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Abu Dhabi-based clean energy company, Masdar, has identified investment potential in Oman – the firm has signed an engineering, procurement and construction (EPC) contract with a global consortium to build a 50MW wind power project.

Gulf Business news reported that once the plant reaches full operation, it is expected to supply power to an estimated 16,000 homes and offset 110,000 tonnes of carbon dioxide emissions a year.

Oman to house first large-scale wind farm in GCC

The project is the first large-scale wind farm set to be developed in the Gulf Cooperation Council (GCC), media explains.

Gulf Business reported: “The consortium set to undertake the contract includes GE and Spain’s TSK. GE will lead the EPC consortium, and will provide the project’s 13 wind turbines powered by its 3.8MW wind turbine generator solution.

“TSK will support the consortium partners with the construction of the balance of plant.”

The plant is being jointly developed by Masdar and the Rural Areas Electricity Company of Oman (RAECO), and  the Abu Dhabi Fund for Development (ADFD) will be providing financial support.

Mohamed Jameel Al Ramahi, CEO of Masdar, said: “Oman has immense untapped potential in renewable energy, particularly in solar and wind.

“The Dhofar wind power project will play an important role in supporting the diversification of Oman’s energy mix, while providing a reliable source of clean power to serve its growing population and economy.”

Oman energy mix

Currently, Oman’s deployment of renewable energy does not exceed 1%, with natural gas accounting for 97% of fuel used for power generation, according to estimates, Gulf Business reported.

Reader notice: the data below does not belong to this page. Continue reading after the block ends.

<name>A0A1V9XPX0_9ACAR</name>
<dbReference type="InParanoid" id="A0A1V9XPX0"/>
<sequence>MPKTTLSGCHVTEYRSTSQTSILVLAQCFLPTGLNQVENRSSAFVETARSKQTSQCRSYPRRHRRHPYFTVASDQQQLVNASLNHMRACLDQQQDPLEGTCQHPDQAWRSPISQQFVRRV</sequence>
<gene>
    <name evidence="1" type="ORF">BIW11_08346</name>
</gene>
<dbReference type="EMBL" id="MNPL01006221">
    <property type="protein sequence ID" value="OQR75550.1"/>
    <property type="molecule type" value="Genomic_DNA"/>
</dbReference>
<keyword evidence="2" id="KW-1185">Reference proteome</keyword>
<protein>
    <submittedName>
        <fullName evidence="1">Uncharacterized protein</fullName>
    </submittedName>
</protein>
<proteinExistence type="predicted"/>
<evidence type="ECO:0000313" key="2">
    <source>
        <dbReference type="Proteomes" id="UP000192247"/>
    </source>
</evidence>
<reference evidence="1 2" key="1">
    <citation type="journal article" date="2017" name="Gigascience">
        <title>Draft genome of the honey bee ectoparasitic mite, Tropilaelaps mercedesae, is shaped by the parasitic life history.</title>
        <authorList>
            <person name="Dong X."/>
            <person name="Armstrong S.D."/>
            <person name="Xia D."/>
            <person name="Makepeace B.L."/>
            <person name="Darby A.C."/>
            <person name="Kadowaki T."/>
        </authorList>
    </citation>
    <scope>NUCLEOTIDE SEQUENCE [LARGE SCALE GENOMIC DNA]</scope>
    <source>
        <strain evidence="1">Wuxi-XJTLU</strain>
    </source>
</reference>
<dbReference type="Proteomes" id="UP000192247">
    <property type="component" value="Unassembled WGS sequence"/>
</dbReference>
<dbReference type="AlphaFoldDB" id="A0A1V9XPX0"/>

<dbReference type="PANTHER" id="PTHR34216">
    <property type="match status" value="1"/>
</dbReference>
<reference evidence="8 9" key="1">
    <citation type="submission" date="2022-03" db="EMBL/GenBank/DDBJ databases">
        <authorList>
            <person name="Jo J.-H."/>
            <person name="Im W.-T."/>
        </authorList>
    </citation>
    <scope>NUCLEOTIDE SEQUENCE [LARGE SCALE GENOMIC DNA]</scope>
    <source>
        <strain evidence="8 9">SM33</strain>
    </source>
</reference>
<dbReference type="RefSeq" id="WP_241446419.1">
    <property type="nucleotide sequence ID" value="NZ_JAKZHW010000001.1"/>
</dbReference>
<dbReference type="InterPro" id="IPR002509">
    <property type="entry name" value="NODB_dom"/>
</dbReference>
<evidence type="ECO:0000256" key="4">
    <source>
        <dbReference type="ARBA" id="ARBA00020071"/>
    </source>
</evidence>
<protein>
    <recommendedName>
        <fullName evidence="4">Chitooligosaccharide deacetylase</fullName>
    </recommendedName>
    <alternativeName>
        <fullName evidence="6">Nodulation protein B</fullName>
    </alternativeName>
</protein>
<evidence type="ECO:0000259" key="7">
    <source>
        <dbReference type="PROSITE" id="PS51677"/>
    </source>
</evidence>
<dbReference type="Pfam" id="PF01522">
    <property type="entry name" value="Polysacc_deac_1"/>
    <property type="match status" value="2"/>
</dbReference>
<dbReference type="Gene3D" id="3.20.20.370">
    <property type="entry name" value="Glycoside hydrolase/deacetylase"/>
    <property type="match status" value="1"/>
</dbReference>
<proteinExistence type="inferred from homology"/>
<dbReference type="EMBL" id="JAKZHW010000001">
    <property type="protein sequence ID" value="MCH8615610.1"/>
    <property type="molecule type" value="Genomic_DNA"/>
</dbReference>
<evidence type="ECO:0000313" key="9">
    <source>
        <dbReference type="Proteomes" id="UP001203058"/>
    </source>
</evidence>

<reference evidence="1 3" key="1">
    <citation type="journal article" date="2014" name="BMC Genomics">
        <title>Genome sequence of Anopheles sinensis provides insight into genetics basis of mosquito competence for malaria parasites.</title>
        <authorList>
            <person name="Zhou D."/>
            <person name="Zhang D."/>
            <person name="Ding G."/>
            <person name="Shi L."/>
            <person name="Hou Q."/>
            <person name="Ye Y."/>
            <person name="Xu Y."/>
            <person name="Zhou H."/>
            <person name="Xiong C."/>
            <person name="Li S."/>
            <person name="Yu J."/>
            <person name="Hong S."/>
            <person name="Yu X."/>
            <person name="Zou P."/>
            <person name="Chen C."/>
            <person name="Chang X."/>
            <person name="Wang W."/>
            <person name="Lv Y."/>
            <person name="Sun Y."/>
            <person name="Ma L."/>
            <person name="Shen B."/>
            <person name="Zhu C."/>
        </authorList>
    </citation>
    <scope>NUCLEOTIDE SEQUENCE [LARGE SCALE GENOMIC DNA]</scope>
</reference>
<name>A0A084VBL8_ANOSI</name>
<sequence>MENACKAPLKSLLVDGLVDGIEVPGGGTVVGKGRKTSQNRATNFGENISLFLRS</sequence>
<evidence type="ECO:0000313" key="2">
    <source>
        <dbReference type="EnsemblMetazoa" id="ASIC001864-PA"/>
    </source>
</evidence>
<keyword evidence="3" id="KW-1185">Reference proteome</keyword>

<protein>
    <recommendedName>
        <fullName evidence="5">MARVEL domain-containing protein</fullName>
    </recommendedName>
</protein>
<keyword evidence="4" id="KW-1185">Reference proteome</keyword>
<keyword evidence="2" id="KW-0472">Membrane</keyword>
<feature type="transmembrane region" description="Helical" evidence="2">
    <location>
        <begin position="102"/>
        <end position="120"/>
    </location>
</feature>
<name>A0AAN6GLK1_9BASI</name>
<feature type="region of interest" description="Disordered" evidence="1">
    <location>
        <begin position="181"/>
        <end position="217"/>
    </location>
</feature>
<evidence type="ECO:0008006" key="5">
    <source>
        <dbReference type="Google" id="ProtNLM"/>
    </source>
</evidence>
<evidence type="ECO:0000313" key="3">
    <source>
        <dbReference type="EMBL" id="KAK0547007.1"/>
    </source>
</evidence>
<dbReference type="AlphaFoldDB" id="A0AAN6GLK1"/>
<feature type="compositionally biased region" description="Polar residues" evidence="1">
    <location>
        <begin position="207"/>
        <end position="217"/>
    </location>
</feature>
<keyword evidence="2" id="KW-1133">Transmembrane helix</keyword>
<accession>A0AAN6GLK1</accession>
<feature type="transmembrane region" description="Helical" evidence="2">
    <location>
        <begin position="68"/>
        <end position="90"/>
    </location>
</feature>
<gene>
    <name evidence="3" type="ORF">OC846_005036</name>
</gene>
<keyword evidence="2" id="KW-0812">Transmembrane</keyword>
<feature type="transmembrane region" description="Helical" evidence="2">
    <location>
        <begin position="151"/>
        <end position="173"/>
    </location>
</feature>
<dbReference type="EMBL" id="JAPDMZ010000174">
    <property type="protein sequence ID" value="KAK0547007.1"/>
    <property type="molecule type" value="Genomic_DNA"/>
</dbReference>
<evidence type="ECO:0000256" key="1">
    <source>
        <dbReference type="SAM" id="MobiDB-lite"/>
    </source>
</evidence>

Media cited a recent report by MEED, which states that an estimated $200 billion worth of investment is needed by countries in the Middle East and North Africa (MENA) region for developing renewable energy projects that are in different stages of design and study.

MENA region proves favourable

“Egypt, Jordan and Morocco are the three key markets in the Mena [Middle East and North Africa] region that Masdar is looking into very carefully for investment. There is plenty of potential in these countries for both solar and wind,” Masdar chief executive officer, Dr Ahmad Belhoul, said in a statement last year.

He added: “Demand for energy is expected to double in the region by 2030. The majority will come from renewable energy. It makes sense for us to double our portfolio in the next ten years. We will be a big player in the market.

“The Middle East is blessed with [a] lot of sunshine and there has been [a] lot of focus on solar power. However, there are also countries that have considerable wind power resources.

“The price of wind technology has gone down by 30% in the last five years and the governments are becoming more serious about wind energy.” Read more… 

 

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